Sigma 50mm F1.4 DG HSM | A Lens review: Sigma's winning portrait lens

The lens has the same design as the other fixed-focal-length lenses in the Art series: a simple, sturdy, all-metal construction with a comfortable rubberized focus ring and distance readout, plus a switch for manual/autofocus. Lots of folks have compared it to the Zeiss Otus 55mm f1.4 -- a fabulous lens to be sure, but far more expensive at close to $4,000, and it's almost twice the length not to mention somewhat heavier. I also like it better than the Canon 50mm f1.2L, which costs about $600 more (note, that's a subjective preference). I haven't tested Nikon's 50mm competitors, and as I was testing I couldn't help wishing I had a Nikon-mount version to see how it fared with an OLPF-free sensor in addition to my tests of the Canon-mount version with the Canon EOS 5D Mark III.

Mount Sigma, Nikon FX, Canon EF, Sony A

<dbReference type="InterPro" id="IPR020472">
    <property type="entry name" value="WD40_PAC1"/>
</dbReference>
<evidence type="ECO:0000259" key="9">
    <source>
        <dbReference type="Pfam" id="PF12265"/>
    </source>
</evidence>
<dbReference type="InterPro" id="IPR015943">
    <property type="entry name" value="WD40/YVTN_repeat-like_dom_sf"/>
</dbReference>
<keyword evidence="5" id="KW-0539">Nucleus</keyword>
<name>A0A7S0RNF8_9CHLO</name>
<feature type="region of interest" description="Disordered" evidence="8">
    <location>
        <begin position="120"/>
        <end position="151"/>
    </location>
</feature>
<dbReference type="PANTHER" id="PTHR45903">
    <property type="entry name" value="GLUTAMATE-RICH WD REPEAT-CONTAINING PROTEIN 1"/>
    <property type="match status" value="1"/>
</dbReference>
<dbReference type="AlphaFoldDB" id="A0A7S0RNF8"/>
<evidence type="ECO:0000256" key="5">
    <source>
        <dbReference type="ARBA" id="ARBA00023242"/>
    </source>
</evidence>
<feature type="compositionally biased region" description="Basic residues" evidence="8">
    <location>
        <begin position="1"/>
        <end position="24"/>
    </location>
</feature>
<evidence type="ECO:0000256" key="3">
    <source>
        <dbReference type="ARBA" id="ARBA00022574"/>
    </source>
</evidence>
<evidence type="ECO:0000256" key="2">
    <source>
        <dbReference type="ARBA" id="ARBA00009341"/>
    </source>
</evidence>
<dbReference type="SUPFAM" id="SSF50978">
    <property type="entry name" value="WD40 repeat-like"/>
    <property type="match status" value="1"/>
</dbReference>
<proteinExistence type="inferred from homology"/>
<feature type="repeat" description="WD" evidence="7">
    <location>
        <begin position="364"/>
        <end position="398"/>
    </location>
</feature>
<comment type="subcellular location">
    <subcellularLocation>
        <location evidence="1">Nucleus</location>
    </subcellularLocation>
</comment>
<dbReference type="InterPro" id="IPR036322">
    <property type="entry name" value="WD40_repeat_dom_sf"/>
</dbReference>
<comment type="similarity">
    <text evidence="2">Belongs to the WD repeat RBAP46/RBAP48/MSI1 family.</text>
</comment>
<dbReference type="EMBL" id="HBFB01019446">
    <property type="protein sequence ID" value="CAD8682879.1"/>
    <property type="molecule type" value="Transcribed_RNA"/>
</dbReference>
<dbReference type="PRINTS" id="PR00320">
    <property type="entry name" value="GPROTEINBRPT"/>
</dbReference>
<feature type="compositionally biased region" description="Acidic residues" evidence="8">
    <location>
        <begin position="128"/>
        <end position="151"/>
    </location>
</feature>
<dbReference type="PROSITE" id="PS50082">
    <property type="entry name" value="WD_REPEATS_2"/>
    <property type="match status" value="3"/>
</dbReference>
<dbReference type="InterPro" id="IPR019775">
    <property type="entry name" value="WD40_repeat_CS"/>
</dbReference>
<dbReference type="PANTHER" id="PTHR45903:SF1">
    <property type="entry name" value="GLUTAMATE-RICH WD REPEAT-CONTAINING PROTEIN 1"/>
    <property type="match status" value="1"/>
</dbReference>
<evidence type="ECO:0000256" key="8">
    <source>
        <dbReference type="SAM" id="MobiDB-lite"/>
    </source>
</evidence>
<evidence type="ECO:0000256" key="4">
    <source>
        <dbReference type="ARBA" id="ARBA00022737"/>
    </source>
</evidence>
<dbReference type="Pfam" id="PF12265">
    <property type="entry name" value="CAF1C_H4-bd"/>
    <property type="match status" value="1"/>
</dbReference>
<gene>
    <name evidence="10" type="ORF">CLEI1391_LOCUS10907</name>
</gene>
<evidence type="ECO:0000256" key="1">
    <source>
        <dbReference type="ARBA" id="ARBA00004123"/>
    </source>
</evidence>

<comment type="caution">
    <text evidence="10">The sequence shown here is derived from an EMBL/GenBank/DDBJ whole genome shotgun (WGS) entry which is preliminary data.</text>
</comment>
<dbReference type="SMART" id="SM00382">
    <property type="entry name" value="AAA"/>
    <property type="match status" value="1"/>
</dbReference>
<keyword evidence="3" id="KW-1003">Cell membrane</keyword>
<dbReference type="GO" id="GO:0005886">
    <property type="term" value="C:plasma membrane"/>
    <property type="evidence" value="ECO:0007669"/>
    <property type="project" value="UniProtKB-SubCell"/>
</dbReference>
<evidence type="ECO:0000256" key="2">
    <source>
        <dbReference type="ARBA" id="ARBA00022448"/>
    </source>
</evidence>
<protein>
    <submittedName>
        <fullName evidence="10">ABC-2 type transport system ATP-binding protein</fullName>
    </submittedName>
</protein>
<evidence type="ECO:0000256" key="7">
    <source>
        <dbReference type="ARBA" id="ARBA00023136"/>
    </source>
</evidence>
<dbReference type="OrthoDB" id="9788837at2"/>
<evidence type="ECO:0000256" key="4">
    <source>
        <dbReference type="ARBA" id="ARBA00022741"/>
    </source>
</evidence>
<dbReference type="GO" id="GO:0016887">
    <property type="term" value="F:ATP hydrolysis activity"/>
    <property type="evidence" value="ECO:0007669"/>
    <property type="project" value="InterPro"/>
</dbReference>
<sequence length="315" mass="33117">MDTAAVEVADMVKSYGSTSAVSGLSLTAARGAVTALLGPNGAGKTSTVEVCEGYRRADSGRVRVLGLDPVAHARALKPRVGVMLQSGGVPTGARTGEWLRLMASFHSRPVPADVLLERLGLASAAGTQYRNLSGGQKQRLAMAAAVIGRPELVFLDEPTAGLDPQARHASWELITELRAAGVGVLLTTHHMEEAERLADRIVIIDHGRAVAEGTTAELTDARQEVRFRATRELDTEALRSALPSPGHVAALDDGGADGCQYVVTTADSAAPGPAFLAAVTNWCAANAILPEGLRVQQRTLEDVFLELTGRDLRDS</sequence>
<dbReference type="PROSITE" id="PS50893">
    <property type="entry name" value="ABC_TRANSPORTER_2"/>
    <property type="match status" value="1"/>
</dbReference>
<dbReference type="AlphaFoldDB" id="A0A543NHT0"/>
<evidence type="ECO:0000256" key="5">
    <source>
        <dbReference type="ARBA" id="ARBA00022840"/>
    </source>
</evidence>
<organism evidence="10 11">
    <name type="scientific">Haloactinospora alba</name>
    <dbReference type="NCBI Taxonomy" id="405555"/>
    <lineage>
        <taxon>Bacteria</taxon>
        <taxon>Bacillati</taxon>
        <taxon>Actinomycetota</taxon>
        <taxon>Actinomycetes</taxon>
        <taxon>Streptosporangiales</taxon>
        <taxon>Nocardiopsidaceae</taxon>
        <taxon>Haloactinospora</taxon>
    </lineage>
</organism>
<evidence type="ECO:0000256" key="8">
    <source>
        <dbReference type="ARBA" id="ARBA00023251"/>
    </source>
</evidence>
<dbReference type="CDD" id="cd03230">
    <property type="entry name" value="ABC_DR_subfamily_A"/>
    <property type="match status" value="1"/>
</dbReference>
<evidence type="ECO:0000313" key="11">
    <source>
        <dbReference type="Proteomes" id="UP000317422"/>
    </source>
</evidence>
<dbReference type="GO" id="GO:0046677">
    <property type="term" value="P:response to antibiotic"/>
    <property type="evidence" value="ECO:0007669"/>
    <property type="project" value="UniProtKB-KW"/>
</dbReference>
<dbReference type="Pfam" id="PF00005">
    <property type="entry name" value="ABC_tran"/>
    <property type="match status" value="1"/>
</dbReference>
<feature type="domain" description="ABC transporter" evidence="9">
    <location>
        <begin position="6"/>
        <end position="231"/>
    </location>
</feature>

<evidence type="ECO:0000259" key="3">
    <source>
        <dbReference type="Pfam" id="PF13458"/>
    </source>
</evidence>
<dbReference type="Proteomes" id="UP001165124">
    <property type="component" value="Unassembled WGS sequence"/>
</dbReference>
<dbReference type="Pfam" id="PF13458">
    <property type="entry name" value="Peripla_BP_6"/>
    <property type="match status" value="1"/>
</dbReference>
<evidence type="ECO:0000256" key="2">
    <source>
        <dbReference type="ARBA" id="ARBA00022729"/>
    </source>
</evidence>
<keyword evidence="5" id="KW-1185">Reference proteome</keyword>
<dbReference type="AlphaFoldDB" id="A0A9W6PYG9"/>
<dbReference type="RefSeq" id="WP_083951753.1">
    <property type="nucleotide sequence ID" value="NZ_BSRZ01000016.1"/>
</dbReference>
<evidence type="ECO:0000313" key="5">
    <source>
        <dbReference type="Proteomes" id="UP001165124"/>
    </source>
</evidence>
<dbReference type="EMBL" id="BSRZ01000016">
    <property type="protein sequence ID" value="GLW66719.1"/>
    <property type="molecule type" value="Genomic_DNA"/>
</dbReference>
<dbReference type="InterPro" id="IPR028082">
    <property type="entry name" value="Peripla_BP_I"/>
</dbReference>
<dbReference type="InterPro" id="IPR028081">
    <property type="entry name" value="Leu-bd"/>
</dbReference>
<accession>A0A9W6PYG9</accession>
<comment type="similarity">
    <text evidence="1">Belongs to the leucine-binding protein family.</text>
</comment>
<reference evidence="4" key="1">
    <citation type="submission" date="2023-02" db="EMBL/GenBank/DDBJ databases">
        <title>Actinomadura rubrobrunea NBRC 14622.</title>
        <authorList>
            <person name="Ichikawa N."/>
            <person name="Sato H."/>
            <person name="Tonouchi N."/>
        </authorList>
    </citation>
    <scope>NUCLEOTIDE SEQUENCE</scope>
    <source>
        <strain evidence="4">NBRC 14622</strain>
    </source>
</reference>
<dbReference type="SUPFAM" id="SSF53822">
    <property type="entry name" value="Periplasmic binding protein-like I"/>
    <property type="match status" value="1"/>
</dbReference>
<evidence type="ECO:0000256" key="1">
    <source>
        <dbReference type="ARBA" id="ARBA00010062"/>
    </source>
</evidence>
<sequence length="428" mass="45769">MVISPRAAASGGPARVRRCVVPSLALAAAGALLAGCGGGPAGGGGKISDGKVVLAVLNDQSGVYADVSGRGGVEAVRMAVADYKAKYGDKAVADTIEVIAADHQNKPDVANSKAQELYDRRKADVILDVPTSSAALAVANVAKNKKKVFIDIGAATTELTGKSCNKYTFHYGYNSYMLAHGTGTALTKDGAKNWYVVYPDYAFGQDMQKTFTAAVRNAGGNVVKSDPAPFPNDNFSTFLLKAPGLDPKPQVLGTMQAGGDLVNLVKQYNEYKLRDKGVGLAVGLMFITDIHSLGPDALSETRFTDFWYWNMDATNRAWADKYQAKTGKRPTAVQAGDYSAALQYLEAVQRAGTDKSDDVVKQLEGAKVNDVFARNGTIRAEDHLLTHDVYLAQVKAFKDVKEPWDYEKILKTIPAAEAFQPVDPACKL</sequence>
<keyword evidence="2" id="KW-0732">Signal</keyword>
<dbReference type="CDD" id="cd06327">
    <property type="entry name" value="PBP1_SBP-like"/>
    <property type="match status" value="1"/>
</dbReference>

Focal range 50mm
Aperture range f1.4 - f16
Minimum focus distance 40 cm / 15.7 in
Angle of view 46.8 degrees
Aperture blades 9
Elements 13 elements
Filter diameter 77mm
Minimum length 3.9 in/99 mm
Maximum length 3.9 in/99 mm
Weight 28.7 oz/815 g
MSRP $949
Availablity late April 2014

At f1.4, the lens delivers excellent sharpness, though unsurprisingly it seems to perform best in the f1.8-to-f11 range. There's little distortion, I saw no vignetting, and it has nice clarity. There's some tendency to aberration at the widest apertures and softness at its narrowest, but marginal improvements in those areas make lenses more expensive.

Yeah, I wish it had image stabilization and weather sealing; I wish all lenses for OIS-based systems had it. But as a great-performing portrait lens for less than $1,000 -- and with its characteristics, it would immediately improve a good APS-C dSLR as well -- it's seriously worth considering.

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